Looking into the future — how autonomous vehicles will impact Real Estate
The future is happening a lot quicker than most people realize. Self-driving cars (autonomous vehicles or AVs) will be a reality in less than 5 years. From technology companies such as Google, Apple, and Intel to automobile manufacturers such as BMW, Ford, GM, Nissan, Toyota, and Tesla, everyone is scrambling to push autonomous vehicles to the market sooner rather than later.
Real estate is one of the world’s biggest industries. But very soon, AVs will change social and living patterns, while significantly influencing property markets in ways we haven’t even begun to understand.
Millennial consumers’ perspective on car ownership is already changing with rising services such as Uber and Lyft. Autonomous driving is the next step in this direction — where people will transition from owning cars, to using cars, to using autonomous mobility as a service.
Obviously life as we know will change. There will be a reduction of accidents, less traffic congestion, and overall increased access to mobile multi-tasking. These new driving patterns will inevitably transform our city planning, thereby impacting real estate in countless ways, two of which I’d like to focus on:
1) AVs will allow for better optimization of limited space
2) AVs will cause more people to move into the suburbs (and maybe rural areas)
AVs will allow for better optimization of limited space
In a June 2016 article, analysts at McKinsey & Company wrote, “AVs could change the mobility behavior of consumers, potentially reducing the need for parking space in the United States by more than 5.7 billion square meters. Multiple factors would contribute to the reduction in parking infrastructure.”
It will be interesting to predict what the future of large parking lots across cities will be. Researchers and experts say AVs will reduce the need for workers to find parking. The lack of demand for parking will open up ideas for developers and landlords to use current parking structures and facilities in creative ways — such as retail, commercial and healthcare.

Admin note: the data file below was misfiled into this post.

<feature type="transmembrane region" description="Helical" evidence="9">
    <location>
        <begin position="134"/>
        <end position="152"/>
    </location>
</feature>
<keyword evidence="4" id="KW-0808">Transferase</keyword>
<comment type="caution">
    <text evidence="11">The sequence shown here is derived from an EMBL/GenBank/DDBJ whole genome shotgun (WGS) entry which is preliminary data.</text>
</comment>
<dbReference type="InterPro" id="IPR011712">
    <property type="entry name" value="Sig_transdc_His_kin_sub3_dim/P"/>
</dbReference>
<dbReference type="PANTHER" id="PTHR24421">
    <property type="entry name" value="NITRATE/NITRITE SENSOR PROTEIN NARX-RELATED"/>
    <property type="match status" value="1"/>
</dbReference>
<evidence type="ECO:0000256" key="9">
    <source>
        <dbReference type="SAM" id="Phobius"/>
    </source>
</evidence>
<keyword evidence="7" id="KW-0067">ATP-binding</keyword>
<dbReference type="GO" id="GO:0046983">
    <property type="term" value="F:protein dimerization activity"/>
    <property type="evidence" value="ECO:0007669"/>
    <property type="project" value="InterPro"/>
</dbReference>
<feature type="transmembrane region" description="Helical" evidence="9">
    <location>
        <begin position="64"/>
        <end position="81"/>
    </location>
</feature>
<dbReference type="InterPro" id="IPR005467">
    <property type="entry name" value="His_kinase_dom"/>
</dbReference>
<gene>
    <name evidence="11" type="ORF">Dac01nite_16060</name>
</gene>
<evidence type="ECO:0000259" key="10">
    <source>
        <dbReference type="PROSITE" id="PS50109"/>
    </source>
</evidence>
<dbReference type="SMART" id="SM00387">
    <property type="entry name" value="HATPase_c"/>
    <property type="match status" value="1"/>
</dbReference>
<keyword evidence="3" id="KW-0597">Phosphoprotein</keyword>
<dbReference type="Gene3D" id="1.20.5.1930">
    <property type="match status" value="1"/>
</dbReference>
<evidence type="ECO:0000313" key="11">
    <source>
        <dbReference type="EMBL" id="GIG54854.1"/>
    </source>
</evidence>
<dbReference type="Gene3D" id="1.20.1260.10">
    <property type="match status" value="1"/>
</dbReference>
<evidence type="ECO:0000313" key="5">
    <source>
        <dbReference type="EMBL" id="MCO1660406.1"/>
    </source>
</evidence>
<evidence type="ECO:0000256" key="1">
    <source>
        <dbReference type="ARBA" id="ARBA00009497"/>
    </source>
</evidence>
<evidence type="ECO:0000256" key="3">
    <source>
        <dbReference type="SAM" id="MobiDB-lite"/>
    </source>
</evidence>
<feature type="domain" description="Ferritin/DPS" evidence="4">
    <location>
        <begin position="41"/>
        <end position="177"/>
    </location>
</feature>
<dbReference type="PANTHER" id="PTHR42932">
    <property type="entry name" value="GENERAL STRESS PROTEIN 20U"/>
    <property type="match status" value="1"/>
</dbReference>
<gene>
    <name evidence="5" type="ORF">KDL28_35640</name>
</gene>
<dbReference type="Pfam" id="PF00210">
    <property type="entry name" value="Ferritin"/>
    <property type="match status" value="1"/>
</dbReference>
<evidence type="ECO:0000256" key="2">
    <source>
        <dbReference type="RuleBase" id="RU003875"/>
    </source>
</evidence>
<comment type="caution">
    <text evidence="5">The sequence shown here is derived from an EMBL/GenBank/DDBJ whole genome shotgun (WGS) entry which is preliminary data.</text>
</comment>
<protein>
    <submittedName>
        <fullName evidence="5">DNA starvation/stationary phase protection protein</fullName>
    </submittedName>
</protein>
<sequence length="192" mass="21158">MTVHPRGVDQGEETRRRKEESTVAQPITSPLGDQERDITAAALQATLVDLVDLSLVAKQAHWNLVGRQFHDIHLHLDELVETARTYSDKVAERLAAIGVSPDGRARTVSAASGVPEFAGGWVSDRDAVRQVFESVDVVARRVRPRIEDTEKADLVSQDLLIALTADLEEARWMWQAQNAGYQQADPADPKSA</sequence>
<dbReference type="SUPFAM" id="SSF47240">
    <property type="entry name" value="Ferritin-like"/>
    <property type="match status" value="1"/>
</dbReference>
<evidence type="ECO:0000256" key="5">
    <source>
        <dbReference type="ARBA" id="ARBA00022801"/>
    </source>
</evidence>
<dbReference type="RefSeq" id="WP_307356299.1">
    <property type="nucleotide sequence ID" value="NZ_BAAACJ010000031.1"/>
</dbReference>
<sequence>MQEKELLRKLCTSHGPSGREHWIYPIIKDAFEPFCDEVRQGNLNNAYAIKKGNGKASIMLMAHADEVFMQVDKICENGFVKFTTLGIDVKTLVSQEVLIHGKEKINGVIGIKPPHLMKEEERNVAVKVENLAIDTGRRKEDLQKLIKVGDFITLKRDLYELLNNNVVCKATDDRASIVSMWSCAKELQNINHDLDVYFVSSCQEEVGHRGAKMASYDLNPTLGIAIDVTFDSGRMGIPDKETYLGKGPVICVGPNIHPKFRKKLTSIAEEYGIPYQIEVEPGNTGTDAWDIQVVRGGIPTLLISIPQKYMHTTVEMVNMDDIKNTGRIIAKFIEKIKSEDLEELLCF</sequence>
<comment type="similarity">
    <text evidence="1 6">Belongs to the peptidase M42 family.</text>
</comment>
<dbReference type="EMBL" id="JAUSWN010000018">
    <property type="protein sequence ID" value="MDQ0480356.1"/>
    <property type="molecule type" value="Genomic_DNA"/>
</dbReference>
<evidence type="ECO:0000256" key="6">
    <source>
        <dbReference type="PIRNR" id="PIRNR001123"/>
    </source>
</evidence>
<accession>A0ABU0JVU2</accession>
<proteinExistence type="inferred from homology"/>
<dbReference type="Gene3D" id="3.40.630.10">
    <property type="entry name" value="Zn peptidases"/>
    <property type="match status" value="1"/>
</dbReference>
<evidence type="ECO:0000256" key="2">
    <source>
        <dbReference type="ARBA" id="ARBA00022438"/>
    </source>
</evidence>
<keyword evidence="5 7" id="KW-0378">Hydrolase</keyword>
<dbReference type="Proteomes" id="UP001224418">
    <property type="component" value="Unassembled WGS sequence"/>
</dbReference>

In addition, the automization of AVs will allow for more cars to be parked in less space, which will undoubtedly change the way future buildings are designed.
AVs will cause more people to move into the suburbs (and maybe rural areas)
AVs will change homebuyers’ location preferences. Low density areas, such as suburbs will see the greatest impact. Right now, the biggest burden of living in the suburbs is living outside the city — commuting. Since there will be a significant reduction in travel-time costs related to doing other productive activities besides driving, consumers are likely to be more willing to commute. As populations in suburban areas will grow, real estate developers will have to adapt to the demographic climate.
We also have to keep in mind that a boom in residential real estate could also mean more opportunity for commercial real estate in the outskirts of the city. The city will remain the heart and the overarching hub, but AVs are sure to gentrify the suburbs tremendously.
While we don’t know how the transition will occur, AVs will change life as we know it. Our fantasies aided by cartoons such as ‘The Jetsons’ are soon going to become real.
We position our real estate investments as long-term assets. We position real estate value based on location, community-infrastructure and access. These strategies have been working for centuries; however, as soon as AVs start impacting transportation trends, we will need to re-think ‘long-term’. Change will be upon us very soon, and as real estate is often considered as relatively non-liquid assets, investors should take these future realities into consideration.
As the government, property developers, architects, and city planners begin recalibrating their perspectives on transportation and its effect on community organization, it will be interesting to see how visionary real estate investors develop strategies to evolve.